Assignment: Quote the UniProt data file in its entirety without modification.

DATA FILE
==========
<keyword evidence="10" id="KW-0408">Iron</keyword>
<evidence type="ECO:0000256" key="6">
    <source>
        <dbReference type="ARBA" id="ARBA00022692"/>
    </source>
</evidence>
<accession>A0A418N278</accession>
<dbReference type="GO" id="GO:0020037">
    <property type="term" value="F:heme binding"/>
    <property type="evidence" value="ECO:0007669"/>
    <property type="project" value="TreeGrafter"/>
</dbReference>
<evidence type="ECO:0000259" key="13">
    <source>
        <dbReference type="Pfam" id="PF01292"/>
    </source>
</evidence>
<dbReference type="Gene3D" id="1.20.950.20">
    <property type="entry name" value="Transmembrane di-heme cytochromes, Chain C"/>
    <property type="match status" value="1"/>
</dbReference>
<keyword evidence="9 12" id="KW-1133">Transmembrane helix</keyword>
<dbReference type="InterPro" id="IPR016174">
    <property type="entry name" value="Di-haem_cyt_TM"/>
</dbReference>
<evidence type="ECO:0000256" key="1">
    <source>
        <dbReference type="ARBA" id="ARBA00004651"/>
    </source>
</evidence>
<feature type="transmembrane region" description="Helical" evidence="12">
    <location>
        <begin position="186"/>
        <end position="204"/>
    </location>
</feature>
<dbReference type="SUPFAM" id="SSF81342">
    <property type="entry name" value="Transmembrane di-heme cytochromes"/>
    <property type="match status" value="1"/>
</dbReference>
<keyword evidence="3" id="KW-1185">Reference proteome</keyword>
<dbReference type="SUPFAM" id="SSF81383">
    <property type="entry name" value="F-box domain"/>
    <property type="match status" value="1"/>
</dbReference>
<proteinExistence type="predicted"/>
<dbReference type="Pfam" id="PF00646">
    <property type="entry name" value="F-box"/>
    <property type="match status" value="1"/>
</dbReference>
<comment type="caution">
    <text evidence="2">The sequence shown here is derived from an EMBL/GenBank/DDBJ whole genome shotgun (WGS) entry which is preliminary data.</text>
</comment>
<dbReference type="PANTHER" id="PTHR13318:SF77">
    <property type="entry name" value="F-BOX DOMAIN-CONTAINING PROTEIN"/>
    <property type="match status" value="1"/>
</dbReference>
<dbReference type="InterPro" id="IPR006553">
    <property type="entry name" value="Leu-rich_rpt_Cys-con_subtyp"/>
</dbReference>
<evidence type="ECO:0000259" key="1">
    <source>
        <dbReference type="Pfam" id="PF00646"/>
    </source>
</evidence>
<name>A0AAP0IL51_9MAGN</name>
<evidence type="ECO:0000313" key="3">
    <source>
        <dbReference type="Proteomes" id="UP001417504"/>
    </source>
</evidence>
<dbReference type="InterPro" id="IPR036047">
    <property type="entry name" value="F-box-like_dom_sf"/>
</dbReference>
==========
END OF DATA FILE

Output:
<keyword evidence="10" id="KW-0408">Iron</keyword>
<evidence type="ECO:0000256" key="6">
    <source>
        <dbReference type="ARBA" id="ARBA00022692"/>
    </source>
</evidence>
<accession>A0A418N278</accession>
<dbReference type="GO" id="GO:0020037">
    <property type="term" value="F:heme binding"/>
    <property type="evidence" value="ECO:0007669"/>
    <property type="project" value="TreeGrafter"/>
</dbReference>
<evidence type="ECO:0000259" key="13">
    <source>
        <dbReference type="Pfam" id="PF01292"/>
    </source>
</evidence>
<dbReference type="Gene3D" id="1.20.950.20">
    <property type="entry name" value="Transmembrane di-heme cytochromes, Chain C"/>
    <property type="match status" value="1"/>
</dbReference>
<keyword evidence="9 12" id="KW-1133">Transmembrane helix</keyword>
<dbReference type="InterPro" id="IPR016174">
    <property type="entry name" value="Di-haem_cyt_TM"/>
</dbReference>
<evidence type="ECO:0000256" key="1">
    <source>
        <dbReference type="ARBA" id="ARBA00004651"/>
    </source>
</evidence>
<feature type="transmembrane region" description="Helical" evidence="12">
    <location>
        <begin position="186"/>
        <end position="204"/>
    </location>
</feature>
<dbReference type="SUPFAM" id="SSF81342">
    <property type="entry name" value="Transmembrane di-heme cytochromes"/>
    <property type="match status" value="1"/>
</dbReference>
<keyword evidence="3" id="KW-1185">Reference proteome</keyword>
<dbReference type="SUPFAM" id="SSF81383">
    <property type="entry name" value="F-box domain"/>
    <property type="match status" value="1"/>
</dbReference>
<proteinExistence type="predicted"/>
<dbReference type="Pfam" id="PF00646">
    <property type="entry name" value="F-box"/>
    <property type="match status" value="1"/>
</dbReference>
<comment type="caution">
    <text evidence="2">The sequence shown here is derived from an EMBL/GenBank/DDBJ whole genome shotgun (WGS) entry which is preliminary data.</text>
</comment>
<dbReference type="PANTHER" id="PTHR13318:SF77">
    <property type="entry name" value="F-BOX DOMAIN-CONTAINING PROTEIN"/>
    <property type="match status" value="1"/>
</dbReference>
<dbReference type="InterPro" id="IPR006553">
    <property type="entry name" value="Leu-rich_rpt_Cys-con_subtyp"/>
</dbReference>
<evidence type="ECO:0000259" key="1">
    <source>
        <dbReference type="Pfam" id="PF00646"/>
    </source>
</evidence>
<name>A0AAP0IL51_9MAGN</name>
<evidence type="ECO:0000313" key="3">
    <source>
        <dbReference type="Proteomes" id="UP001417504"/>
    </source>
</evidence>
<dbReference type="InterPro" id="IPR036047">
    <property type="entry name" value="F-box-like_dom_sf"/>
</dbReference>